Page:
Ever since the relocation of federal capital from Lagos to Abuja, infrastructure development, especially, in the area of road construction and maintenance has been left with the Lagos State government, despite the economic importance to the nation.
Although, much have been written and said about the seeming neglect of Lagos by the successive administrations, including the military, but change in the political firmament of the nation, to wit, where the same political party are at the helms of affairs both at the federal and state level for the first time in the annals of of Nigeria’ history raises hope of new development for Lagos.
“This development notwithstanding, appears that necessary attention is yet to be given to Lagos by President Muhammadu Buhari-led administration,” Barrister Toyo Odunlami explained.
According to him, the recent call by Senator Oluremi Tinubu asking for special status for Lagos should not be seen as a means to get cheap popularity, but rather, it’s just a reminder to what many right thinking Nigeria has been advocated for long.
“Looking at the rot, decay and dilapidation that define the state of roads infrastructure in Apapa and Ikorodu-Ijebu-Ode expressway, with the attendant loss of time and sometimes lives, it’s high time to find a lasting solution to the problem.
Dr Wale Omole, whose office is located at Bombay Road Apapa, noted that government’s neglect of this important axis is unfortunate, stressing that Apapa that hosted Tin Can Island and other important institutions should receive more attention than before.
“Now that Nigeria is earning a large chunk of its revenue through the custom as a result of the downturn in oil sector and in view of the location of Apapa port that is now the cash cow for the Federal Government, it is an abberation that this road should be in the present state,” Omole said.
His suggestion were that government should revive the rail line that linked Apapa to convey good which are at the mercy of tankers arid articulated vehicles.
“Besides, constructing a flyover from Apapa that links Marina would be another option, while the current road should be regularly maintained with drainage facility provided,” he counselled.
On the Ikorodu-Ijebu-Ode axis, it happens that this days, most of East-bound vehicles are plying this route instead of the usual Lagos-Shagamu expressway, thereby, putting pressure on the road.
“This face-me-I-face Ikorodu-Ijebu-Ode road that these East bound vehicles are plying is not good enough. Despite that they put more pressure on it, they constitute danger to us smaller vehicles.”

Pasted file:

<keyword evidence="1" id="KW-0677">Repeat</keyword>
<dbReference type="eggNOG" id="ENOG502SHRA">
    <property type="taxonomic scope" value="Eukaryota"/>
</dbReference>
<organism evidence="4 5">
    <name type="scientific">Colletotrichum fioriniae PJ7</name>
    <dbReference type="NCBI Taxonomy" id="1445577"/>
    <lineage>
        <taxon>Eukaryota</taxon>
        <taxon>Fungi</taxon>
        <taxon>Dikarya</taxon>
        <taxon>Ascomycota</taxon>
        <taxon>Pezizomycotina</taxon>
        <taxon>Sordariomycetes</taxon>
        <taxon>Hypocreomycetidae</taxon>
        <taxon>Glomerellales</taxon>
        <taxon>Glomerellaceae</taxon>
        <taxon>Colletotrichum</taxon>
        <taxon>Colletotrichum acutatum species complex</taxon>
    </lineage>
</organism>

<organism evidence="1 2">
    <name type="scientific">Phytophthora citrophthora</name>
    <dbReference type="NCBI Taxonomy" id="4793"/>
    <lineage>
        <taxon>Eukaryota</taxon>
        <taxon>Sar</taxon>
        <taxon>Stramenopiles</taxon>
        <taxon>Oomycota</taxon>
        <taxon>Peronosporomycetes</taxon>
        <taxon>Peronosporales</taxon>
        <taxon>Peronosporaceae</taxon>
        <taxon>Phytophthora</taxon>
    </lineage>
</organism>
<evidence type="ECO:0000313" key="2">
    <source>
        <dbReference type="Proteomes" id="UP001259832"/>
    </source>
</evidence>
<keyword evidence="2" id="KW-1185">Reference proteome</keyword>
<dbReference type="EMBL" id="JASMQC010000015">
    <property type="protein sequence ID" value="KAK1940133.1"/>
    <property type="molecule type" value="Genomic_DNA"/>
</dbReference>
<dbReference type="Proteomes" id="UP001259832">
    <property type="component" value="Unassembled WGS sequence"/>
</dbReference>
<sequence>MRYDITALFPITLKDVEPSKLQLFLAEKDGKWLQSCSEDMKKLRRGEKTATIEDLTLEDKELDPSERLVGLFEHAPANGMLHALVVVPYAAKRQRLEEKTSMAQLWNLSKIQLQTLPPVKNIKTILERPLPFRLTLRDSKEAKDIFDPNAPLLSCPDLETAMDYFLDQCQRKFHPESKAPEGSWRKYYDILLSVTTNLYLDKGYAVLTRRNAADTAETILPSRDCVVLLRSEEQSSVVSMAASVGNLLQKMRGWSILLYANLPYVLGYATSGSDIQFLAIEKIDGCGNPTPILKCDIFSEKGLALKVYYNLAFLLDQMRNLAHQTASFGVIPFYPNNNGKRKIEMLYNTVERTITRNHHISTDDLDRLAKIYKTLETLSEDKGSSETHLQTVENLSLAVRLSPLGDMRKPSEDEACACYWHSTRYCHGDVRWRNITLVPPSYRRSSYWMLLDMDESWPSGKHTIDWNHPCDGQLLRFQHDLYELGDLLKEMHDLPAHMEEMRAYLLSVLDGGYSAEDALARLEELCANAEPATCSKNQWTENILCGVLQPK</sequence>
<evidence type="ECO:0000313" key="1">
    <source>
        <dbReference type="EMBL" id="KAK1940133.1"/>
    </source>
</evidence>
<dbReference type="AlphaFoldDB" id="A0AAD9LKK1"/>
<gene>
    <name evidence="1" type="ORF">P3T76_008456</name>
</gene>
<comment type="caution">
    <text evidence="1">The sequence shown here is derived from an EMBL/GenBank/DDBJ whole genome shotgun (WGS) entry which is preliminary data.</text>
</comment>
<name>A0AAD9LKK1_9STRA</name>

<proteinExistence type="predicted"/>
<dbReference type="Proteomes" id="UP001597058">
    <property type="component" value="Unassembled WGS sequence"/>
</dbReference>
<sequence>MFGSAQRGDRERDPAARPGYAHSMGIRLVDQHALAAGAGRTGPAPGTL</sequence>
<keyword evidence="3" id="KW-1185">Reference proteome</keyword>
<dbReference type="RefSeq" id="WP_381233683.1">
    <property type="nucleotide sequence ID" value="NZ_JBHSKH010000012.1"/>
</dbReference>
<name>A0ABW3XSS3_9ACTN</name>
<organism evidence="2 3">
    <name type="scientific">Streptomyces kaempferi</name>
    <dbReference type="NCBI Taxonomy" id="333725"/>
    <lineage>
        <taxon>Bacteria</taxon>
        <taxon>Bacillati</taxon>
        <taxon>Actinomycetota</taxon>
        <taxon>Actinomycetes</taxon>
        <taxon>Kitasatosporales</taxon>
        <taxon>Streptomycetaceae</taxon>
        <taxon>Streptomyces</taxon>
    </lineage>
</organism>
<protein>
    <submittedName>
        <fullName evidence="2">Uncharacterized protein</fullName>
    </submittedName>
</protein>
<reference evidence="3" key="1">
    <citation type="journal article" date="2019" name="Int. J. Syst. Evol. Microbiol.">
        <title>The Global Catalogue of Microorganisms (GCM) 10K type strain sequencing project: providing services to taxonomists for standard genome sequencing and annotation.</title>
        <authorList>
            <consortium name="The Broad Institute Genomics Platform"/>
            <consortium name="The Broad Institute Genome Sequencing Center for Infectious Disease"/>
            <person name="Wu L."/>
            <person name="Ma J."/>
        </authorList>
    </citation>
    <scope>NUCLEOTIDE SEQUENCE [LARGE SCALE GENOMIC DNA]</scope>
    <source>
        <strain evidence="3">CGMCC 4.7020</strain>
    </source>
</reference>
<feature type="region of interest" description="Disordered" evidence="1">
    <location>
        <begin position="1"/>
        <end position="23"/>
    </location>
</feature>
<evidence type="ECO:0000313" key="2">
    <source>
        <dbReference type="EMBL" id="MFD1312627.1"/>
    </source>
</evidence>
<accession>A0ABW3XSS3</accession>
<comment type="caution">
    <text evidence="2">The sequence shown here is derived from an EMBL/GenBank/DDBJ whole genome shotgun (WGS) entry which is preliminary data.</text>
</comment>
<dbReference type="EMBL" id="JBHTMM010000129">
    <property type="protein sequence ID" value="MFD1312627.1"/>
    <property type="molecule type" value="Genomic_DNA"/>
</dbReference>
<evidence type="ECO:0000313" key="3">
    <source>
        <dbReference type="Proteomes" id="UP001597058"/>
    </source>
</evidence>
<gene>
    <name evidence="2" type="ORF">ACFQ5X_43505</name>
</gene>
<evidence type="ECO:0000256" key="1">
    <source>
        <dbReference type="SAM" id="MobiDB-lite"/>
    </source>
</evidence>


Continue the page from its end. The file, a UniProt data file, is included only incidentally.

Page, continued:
“We cannot say they should not ply the route, but we want to appeal to the federal government to dualise it. It is Lagos government that has been helping us to do palliative works now and then”, pleaded the leaders in the three communities from Agbowa, Imota and Ito-Ikin, who spoke with Nigerian Tribune last week.
Still, on Apapa, it’s a thing of regret that the major roads in this port city which, before now, was a haven for upper middle class workers, expatriates, high profile and multi-national businesses which elevated Apapa status above its peers in the larger Lagos metropolitan city has become shadow of itself, no thanks to government;s lack of concern.
To many, Apapa has become a wasteland and walking through its major connecting roads including Liverpool, Creek Road, Wharf Road, among others, reveals a degraded environment and collapsed roads infrastructure that have forced many residents and businesses to move to a more better locations.
“For the wrong reason, Apapa has been in the news for the most part of the last two years or more. It has become a metaphor for pains, anguish, stress and suffering because of its crippling, intractable and suffocating gridlock and bad roads that elicit endless questions from all the affected stake holders”, said another resident, Ronald Evans,
Chris Chidozie, a auto dealer in Apapa, who resides iin Festac Town said he takes the pain to drive through Orile-Iganmu via Ijora to connect Apapa every morning, which he describes “Israelites journey”, noting that Mile 2-Tin Can route which is shorter from Festac Town, became a no go area.
“The irony in all these is that while Lagos State government reaps millions of Naira monthly from Apapa through the wharf landing fee law introduced by the previous administration, that put the law on every importer to pays N1,000 on 40ft container, N500 on every 20ft container and N300 on every vehicle imported through the ports, which the government claims is meant for road maintenance.
“Besides, the federal government is also making billions of Naira monthly, infact, Apapa is now where it depends upon for its revenue base.